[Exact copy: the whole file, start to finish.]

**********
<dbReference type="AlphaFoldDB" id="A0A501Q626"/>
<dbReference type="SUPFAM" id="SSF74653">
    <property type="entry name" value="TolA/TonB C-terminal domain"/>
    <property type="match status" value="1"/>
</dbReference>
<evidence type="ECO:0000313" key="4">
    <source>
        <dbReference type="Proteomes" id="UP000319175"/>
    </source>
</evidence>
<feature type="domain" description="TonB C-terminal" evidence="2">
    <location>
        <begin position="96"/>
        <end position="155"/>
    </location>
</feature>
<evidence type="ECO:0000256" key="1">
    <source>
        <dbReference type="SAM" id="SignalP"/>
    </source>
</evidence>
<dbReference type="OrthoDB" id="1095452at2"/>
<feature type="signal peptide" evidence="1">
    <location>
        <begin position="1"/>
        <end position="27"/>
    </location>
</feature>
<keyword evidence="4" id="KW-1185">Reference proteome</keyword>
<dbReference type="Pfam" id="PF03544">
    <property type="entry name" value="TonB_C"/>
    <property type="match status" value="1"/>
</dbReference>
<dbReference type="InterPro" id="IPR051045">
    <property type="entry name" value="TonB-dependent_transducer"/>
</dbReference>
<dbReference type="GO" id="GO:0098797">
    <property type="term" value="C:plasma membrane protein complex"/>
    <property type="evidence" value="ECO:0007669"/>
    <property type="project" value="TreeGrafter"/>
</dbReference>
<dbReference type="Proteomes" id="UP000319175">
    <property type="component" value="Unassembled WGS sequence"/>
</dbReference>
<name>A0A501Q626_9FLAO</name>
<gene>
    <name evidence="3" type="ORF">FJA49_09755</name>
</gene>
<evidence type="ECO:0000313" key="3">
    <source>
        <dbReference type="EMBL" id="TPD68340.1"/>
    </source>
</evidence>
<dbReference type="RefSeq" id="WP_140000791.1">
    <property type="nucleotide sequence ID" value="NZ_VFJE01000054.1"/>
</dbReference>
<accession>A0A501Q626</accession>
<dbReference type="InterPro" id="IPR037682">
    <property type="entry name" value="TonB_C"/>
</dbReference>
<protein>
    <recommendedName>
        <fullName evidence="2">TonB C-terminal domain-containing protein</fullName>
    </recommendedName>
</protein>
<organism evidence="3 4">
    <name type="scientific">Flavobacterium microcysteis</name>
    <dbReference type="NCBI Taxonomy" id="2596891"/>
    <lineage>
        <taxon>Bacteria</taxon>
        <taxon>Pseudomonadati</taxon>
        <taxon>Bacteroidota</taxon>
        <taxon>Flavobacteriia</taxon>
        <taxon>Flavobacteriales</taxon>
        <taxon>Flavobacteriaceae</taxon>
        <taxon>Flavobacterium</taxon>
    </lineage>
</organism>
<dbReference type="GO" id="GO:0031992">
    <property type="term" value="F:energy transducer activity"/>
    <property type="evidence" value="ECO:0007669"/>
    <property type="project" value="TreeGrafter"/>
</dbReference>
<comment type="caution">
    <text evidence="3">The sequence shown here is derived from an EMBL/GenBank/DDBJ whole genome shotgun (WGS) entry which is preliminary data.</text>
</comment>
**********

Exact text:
<dbReference type="AlphaFoldDB" id="A0A501Q626"/>
<dbReference type="SUPFAM" id="SSF74653">
    <property type="entry name" value="TolA/TonB C-terminal domain"/>
    <property type="match status" value="1"/>
</dbReference>
<evidence type="ECO:0000313" key="4">
    <source>
        <dbReference type="Proteomes" id="UP000319175"/>
    </source>
</evidence>
<feature type="domain" description="TonB C-terminal" evidence="2">
    <location>
        <begin position="96"/>
        <end position="155"/>
    </location>
</feature>
<evidence type="ECO:0000256" key="1">
    <source>
        <dbReference type="SAM" id="SignalP"/>
    </source>
</evidence>
<dbReference type="OrthoDB" id="1095452at2"/>
<feature type="signal peptide" evidence="1">
    <location>
        <begin position="1"/>
        <end position="27"/>
    </location>
</feature>
<keyword evidence="4" id="KW-1185">Reference proteome</keyword>
<dbReference type="Pfam" id="PF03544">
    <property type="entry name" value="TonB_C"/>
    <property type="match status" value="1"/>
</dbReference>
<dbReference type="InterPro" id="IPR051045">
    <property type="entry name" value="TonB-dependent_transducer"/>
</dbReference>
<dbReference type="GO" id="GO:0098797">
    <property type="term" value="C:plasma membrane protein complex"/>
    <property type="evidence" value="ECO:0007669"/>
    <property type="project" value="TreeGrafter"/>
</dbReference>
<dbReference type="Proteomes" id="UP000319175">
    <property type="component" value="Unassembled WGS sequence"/>
</dbReference>
<name>A0A501Q626_9FLAO</name>
<gene>
    <name evidence="3" type="ORF">FJA49_09755</name>
</gene>
<evidence type="ECO:0000313" key="3">
    <source>
        <dbReference type="EMBL" id="TPD68340.1"/>
    </source>
</evidence>
<dbReference type="RefSeq" id="WP_140000791.1">
    <property type="nucleotide sequence ID" value="NZ_VFJE01000054.1"/>
</dbReference>
<accession>A0A501Q626</accession>
<dbReference type="InterPro" id="IPR037682">
    <property type="entry name" value="TonB_C"/>
</dbReference>
<protein>
    <recommendedName>
        <fullName evidence="2">TonB C-terminal domain-containing protein</fullName>
    </recommendedName>
</protein>
<organism evidence="3 4">
    <name type="scientific">Flavobacterium microcysteis</name>
    <dbReference type="NCBI Taxonomy" id="2596891"/>
    <lineage>
        <taxon>Bacteria</taxon>
        <taxon>Pseudomonadati</taxon>
        <taxon>Bacteroidota</taxon>
        <taxon>Flavobacteriia</taxon>
        <taxon>Flavobacteriales</taxon>
        <taxon>Flavobacteriaceae</taxon>
        <taxon>Flavobacterium</taxon>
    </lineage>
</organism>
<dbReference type="GO" id="GO:0031992">
    <property type="term" value="F:energy transducer activity"/>
    <property type="evidence" value="ECO:0007669"/>
    <property type="project" value="TreeGrafter"/>
</dbReference>
<comment type="caution">
    <text evidence="3">The sequence shown here is derived from an EMBL/GenBank/DDBJ whole genome shotgun (WGS) entry which is preliminary data.</text>
</comment>